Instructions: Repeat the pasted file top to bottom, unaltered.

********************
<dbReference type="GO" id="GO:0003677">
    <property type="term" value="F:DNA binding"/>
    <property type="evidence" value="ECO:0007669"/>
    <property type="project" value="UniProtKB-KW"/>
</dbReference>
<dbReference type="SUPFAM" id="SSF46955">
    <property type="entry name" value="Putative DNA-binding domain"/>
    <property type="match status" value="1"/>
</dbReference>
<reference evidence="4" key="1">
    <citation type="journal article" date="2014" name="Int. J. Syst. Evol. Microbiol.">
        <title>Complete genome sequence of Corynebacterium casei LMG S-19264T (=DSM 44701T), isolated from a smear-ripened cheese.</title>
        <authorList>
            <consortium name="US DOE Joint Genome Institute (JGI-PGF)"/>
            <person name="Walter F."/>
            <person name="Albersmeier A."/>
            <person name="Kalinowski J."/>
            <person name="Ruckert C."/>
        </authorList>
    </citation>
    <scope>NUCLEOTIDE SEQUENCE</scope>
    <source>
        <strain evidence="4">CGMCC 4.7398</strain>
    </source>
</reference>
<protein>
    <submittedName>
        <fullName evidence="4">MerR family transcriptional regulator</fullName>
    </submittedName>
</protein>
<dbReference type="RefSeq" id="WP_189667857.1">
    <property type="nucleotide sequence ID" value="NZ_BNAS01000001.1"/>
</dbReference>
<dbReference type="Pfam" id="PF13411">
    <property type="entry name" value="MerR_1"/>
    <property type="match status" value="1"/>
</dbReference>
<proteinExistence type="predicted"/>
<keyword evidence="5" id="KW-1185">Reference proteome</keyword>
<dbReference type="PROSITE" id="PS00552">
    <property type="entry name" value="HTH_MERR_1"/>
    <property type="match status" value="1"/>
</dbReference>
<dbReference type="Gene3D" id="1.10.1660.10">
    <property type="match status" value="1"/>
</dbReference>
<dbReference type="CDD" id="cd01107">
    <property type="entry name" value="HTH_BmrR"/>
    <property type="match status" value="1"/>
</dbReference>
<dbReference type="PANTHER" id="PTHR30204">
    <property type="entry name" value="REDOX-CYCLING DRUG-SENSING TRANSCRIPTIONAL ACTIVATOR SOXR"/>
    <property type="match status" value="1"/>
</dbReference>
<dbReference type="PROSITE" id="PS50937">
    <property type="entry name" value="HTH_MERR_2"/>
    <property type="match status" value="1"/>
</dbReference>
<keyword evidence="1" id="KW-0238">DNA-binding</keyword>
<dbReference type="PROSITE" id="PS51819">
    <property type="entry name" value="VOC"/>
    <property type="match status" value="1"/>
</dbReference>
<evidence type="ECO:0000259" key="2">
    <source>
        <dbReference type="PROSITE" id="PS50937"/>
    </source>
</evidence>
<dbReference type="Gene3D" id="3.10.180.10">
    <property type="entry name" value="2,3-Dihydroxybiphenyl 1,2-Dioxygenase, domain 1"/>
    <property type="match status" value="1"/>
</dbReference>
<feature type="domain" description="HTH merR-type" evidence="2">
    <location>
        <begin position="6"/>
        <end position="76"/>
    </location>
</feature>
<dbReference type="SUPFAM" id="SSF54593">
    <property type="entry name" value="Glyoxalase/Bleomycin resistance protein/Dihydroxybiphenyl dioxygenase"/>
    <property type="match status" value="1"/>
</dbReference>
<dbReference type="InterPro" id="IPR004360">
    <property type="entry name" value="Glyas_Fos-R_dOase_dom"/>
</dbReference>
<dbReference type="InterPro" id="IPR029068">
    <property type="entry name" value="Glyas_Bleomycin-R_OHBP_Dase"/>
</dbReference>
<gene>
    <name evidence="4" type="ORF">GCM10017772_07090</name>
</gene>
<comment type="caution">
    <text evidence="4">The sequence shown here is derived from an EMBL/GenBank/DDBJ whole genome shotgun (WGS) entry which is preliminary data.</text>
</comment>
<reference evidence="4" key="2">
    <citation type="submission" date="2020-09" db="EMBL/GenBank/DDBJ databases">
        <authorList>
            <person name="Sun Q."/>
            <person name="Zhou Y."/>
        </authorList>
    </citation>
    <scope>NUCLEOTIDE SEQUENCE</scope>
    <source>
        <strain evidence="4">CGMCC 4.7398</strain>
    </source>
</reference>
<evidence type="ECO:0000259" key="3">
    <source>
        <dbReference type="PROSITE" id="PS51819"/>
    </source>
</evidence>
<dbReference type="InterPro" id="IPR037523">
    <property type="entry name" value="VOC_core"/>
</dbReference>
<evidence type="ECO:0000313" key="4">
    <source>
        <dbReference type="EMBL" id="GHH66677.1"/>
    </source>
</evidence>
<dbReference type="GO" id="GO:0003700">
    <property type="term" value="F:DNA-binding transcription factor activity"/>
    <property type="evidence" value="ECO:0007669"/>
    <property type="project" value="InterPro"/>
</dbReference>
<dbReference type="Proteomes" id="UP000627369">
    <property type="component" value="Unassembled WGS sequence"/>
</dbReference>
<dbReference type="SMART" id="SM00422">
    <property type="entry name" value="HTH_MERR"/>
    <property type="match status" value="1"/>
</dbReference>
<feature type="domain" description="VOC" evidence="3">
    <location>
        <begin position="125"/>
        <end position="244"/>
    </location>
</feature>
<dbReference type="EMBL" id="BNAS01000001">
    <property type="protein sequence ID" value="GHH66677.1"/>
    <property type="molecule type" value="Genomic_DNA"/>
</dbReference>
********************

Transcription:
<dbReference type="GO" id="GO:0003677">
    <property type="term" value="F:DNA binding"/>
    <property type="evidence" value="ECO:0007669"/>
    <property type="project" value="UniProtKB-KW"/>
</dbReference>
<dbReference type="SUPFAM" id="SSF46955">
    <property type="entry name" value="Putative DNA-binding domain"/>
    <property type="match status" value="1"/>
</dbReference>
<reference evidence="4" key="1">
    <citation type="journal article" date="2014" name="Int. J. Syst. Evol. Microbiol.">
        <title>Complete genome sequence of Corynebacterium casei LMG S-19264T (=DSM 44701T), isolated from a smear-ripened cheese.</title>
        <authorList>
            <consortium name="US DOE Joint Genome Institute (JGI-PGF)"/>
            <person name="Walter F."/>
            <person name="Albersmeier A."/>
            <person name="Kalinowski J."/>
            <person name="Ruckert C."/>
        </authorList>
    </citation>
    <scope>NUCLEOTIDE SEQUENCE</scope>
    <source>
        <strain evidence="4">CGMCC 4.7398</strain>
    </source>
</reference>
<protein>
    <submittedName>
        <fullName evidence="4">MerR family transcriptional regulator</fullName>
    </submittedName>
</protein>
<dbReference type="RefSeq" id="WP_189667857.1">
    <property type="nucleotide sequence ID" value="NZ_BNAS01000001.1"/>
</dbReference>
<dbReference type="Pfam" id="PF13411">
    <property type="entry name" value="MerR_1"/>
    <property type="match status" value="1"/>
</dbReference>
<proteinExistence type="predicted"/>
<keyword evidence="5" id="KW-1185">Reference proteome</keyword>
<dbReference type="PROSITE" id="PS00552">
    <property type="entry name" value="HTH_MERR_1"/>
    <property type="match status" value="1"/>
</dbReference>
<dbReference type="Gene3D" id="1.10.1660.10">
    <property type="match status" value="1"/>
</dbReference>
<dbReference type="CDD" id="cd01107">
    <property type="entry name" value="HTH_BmrR"/>
    <property type="match status" value="1"/>
</dbReference>
<dbReference type="PANTHER" id="PTHR30204">
    <property type="entry name" value="REDOX-CYCLING DRUG-SENSING TRANSCRIPTIONAL ACTIVATOR SOXR"/>
    <property type="match status" value="1"/>
</dbReference>
<dbReference type="PROSITE" id="PS50937">
    <property type="entry name" value="HTH_MERR_2"/>
    <property type="match status" value="1"/>
</dbReference>
<keyword evidence="1" id="KW-0238">DNA-binding</keyword>
<dbReference type="PROSITE" id="PS51819">
    <property type="entry name" value="VOC"/>
    <property type="match status" value="1"/>
</dbReference>
<evidence type="ECO:0000259" key="2">
    <source>
        <dbReference type="PROSITE" id="PS50937"/>
    </source>
</evidence>
<dbReference type="Gene3D" id="3.10.180.10">
    <property type="entry name" value="2,3-Dihydroxybiphenyl 1,2-Dioxygenase, domain 1"/>
    <property type="match status" value="1"/>
</dbReference>
<feature type="domain" description="HTH merR-type" evidence="2">
    <location>
        <begin position="6"/>
        <end position="76"/>
    </location>
</feature>
<dbReference type="SUPFAM" id="SSF54593">
    <property type="entry name" value="Glyoxalase/Bleomycin resistance protein/Dihydroxybiphenyl dioxygenase"/>
    <property type="match status" value="1"/>
</dbReference>
<dbReference type="InterPro" id="IPR004360">
    <property type="entry name" value="Glyas_Fos-R_dOase_dom"/>
</dbReference>
<dbReference type="InterPro" id="IPR029068">
    <property type="entry name" value="Glyas_Bleomycin-R_OHBP_Dase"/>
</dbReference>
<gene>
    <name evidence="4" type="ORF">GCM10017772_07090</name>
</gene>
<comment type="caution">
    <text evidence="4">The sequence shown here is derived from an EMBL/GenBank/DDBJ whole genome shotgun (WGS) entry which is preliminary data.</text>
</comment>
<reference evidence="4" key="2">
    <citation type="submission" date="2020-09" db="EMBL/GenBank/DDBJ databases">
        <authorList>
            <person name="Sun Q."/>
            <person name="Zhou Y."/>
        </authorList>
    </citation>
    <scope>NUCLEOTIDE SEQUENCE</scope>
    <source>
        <strain evidence="4">CGMCC 4.7398</strain>
    </source>
</reference>
<evidence type="ECO:0000259" key="3">
    <source>
        <dbReference type="PROSITE" id="PS51819"/>
    </source>
</evidence>
<dbReference type="InterPro" id="IPR037523">
    <property type="entry name" value="VOC_core"/>
</dbReference>
<evidence type="ECO:0000313" key="4">
    <source>
        <dbReference type="EMBL" id="GHH66677.1"/>
    </source>
</evidence>
<dbReference type="GO" id="GO:0003700">
    <property type="term" value="F:DNA-binding transcription factor activity"/>
    <property type="evidence" value="ECO:0007669"/>
    <property type="project" value="InterPro"/>
</dbReference>
<dbReference type="Proteomes" id="UP000627369">
    <property type="component" value="Unassembled WGS sequence"/>
</dbReference>
<dbReference type="SMART" id="SM00422">
    <property type="entry name" value="HTH_MERR"/>
    <property type="match status" value="1"/>
</dbReference>
<feature type="domain" description="VOC" evidence="3">
    <location>
        <begin position="125"/>
        <end position="244"/>
    </location>
</feature>
<dbReference type="EMBL" id="BNAS01000001">
    <property type="protein sequence ID" value="GHH66677.1"/>
    <property type="molecule type" value="Genomic_DNA"/>
</dbReference>